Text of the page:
If you've ever known someone poor, there's a personality that comes with the territory. That's because not having a pot to you-know-what in changes a soul.

Arnold was poor. In the tenth grade, he was nearly six-foot-two, and weighed a buck ten. Somebody's mama had to make baseball britches special for his flamingo legs. Arnold was soft spoken, and his fastball made grown men pause their conversations.

Arnold's little brother had polio. The boy's two skinny legs didn't quite work. And

even though the boy could walk, he staggered funny. This earned him the nickname, Duck. Which wasn't an insult, but an adolescent observation.


Duck never missed a practice. He didn't play ball. But during warm-ups, when boys fielded grounders, and the coach shouted things like, “Soft hands, boys, soft hands!” Duck was there. He'd repeat whatever the coach said, word for word, only louder.

Still, Duck's primary role…

"Today, you can find the last of the old-man-people-watchers, but you have to make a long drive into the sticks. "

“This is bad traffic," said my mother-in-law, Mary. "But, I don't mind sitting. I like watching things."

"Watching?" I asked.

"Yep, like old men used to do in Brewton, they'd sit down on benches by the department store and just people-watch, tell jokes, and cuss.”

What I would've given to be people-watching. Instead, Mary and I sat in stand-still-traffic. Car bumpers touching, exhaust vapors potent enough to make you see pink elephants.

The Land Rover behind me wouldn't quit riding my tail. If he crept any closer, he would've been in my lap.

Mary went on,

“Back then, all the farmers would do their shopping on Saturdays. Daddy kept the store open late. The country ladies would drop by, bringing jams, vegetables, berries. Mama called them Daddy's lady-friends.”

She laughed.

“Sometimes, we'd spend whole evenings just eating one bowl of ice cream until it turned to soup.”

Mister Land Rover laid on his horn. He was trying to get around me. I don't know where he was going, but if he didn't get there fast,…

"Imagine you haven't slept in ten years, your washing machine explodes, your car breaks down, and now you have coleslaw running down your neck."

I'm watching a single mother right now. She's young. Her rebellious toddler is refusing to eat coleslaw. He screams. Everyone in the barbecue joint watches while the boy flings a spoonful onto her blouse. She's embarrassed.

And I can tell, just by her face, this child will never walk on two legs again.

I have a soft spot for single mothers.

If you want to know what it's like to be one, try this: imagine you haven't slept in ten years, your washing machine explodes, your car breaks down, and now you have coleslaw running down your neck.

That's a good day.

On a bad day, it's frozen pizza.

Listen, it's hard as hell in this world. I can't think of anything more difficult than navigating through it. But for a single mother, it's like trying to balance the Titanic on your nose.

These ladies survive on coffee and bad habits. They work until their fingerprints wear off. They spin and grind until they can't do anymore—and then they do more. And right around five in the afternoon, they cry in the bathroom with…

"I know it's hard to imagine, but in those days we had complete conversations. And we looked each other in the eyes. "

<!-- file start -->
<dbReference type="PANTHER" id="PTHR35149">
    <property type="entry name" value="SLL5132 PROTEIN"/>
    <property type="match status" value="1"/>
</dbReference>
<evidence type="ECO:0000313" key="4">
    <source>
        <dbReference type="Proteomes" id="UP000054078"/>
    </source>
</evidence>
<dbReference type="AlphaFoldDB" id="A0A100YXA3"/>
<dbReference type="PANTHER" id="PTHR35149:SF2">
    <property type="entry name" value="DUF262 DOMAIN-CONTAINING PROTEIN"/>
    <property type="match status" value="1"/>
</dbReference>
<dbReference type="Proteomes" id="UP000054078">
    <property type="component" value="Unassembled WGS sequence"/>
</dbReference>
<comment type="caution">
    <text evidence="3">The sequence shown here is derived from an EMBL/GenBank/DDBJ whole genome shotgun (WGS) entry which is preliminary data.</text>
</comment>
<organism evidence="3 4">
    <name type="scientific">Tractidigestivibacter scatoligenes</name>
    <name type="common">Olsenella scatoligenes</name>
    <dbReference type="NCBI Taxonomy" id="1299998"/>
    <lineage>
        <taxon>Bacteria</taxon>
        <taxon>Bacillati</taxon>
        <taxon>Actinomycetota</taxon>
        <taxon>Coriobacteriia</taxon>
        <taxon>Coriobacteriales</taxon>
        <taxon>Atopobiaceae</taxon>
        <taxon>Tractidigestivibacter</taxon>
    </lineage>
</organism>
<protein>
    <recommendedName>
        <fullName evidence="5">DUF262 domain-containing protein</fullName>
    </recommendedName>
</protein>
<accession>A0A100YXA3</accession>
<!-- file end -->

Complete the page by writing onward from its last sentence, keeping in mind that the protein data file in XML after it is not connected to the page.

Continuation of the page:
I wish today's children could spend one summer like we did—before smartphones. Back when life was about bikes, fishing, and honeysuckles. When we did daring things kids wouldn't dream of doing today.

Take, for instance, the tire-swing down by the creek, that thing was a death trap. Or: piling four kids onto a bicycle, and rolling down a steep hill. Or: building the world's largest paper airplane, then riding it off a shed roof like a bobsled team.

That was summer.

Maybe this seems pathetic to you. After all, you have handheld devices capable of actuating nuclear weapons using your thumbprints.

The only devices some of us had,

were phones in the kitchen with cords long enough to reach Russia. To chat with friends, we had to stop by their houses on bicycles. Often, their mamas would invite us for lunch—usually a sandwich and sweet tea. If you played your cards right, you could hit two houses in one day and get two lunches.

Which was the greatest summer blessing of all.

Years ago, I met a man in a bar who'd consumed enough liquor to fill a goldfish bowl. He wore a Rolex as big around as my head,…

Also in the congregation were field workers, house painters, roofers, landscapers, and farm hands. The pastor, for instance, worked on a tomato farm.

Nine o'clock at night. I stood in a double-wide with one hundred Mexicans. They sang at the tops of their lungs. I recognized the tune, "Blessed Assurance." I did not recognize the words.

The first thing you should know: these people are workers. One woman told me she had two jobs—a dishwasher in a small Alabamian cafe, and a maid at Best Western.

“Don't you ever sleep?” I asked.

She laughed.

Also in the congregation were field workers, house painters, roofers, landscapers, and

farm hands. The pastor, for instance, worked on a tomato farm. When he preached the people shouted, "Gloria Dios!"

I hollered an "Amen!" Which made my buddy laugh until he almost peed himself.

Well, It bears mentioning: I'm not familiar with other cultures. In fact, the most ethnic experience I'd ever undergone was JB's Chinese Buffet in Freeport.

The churches of my childhood weren't like this place.…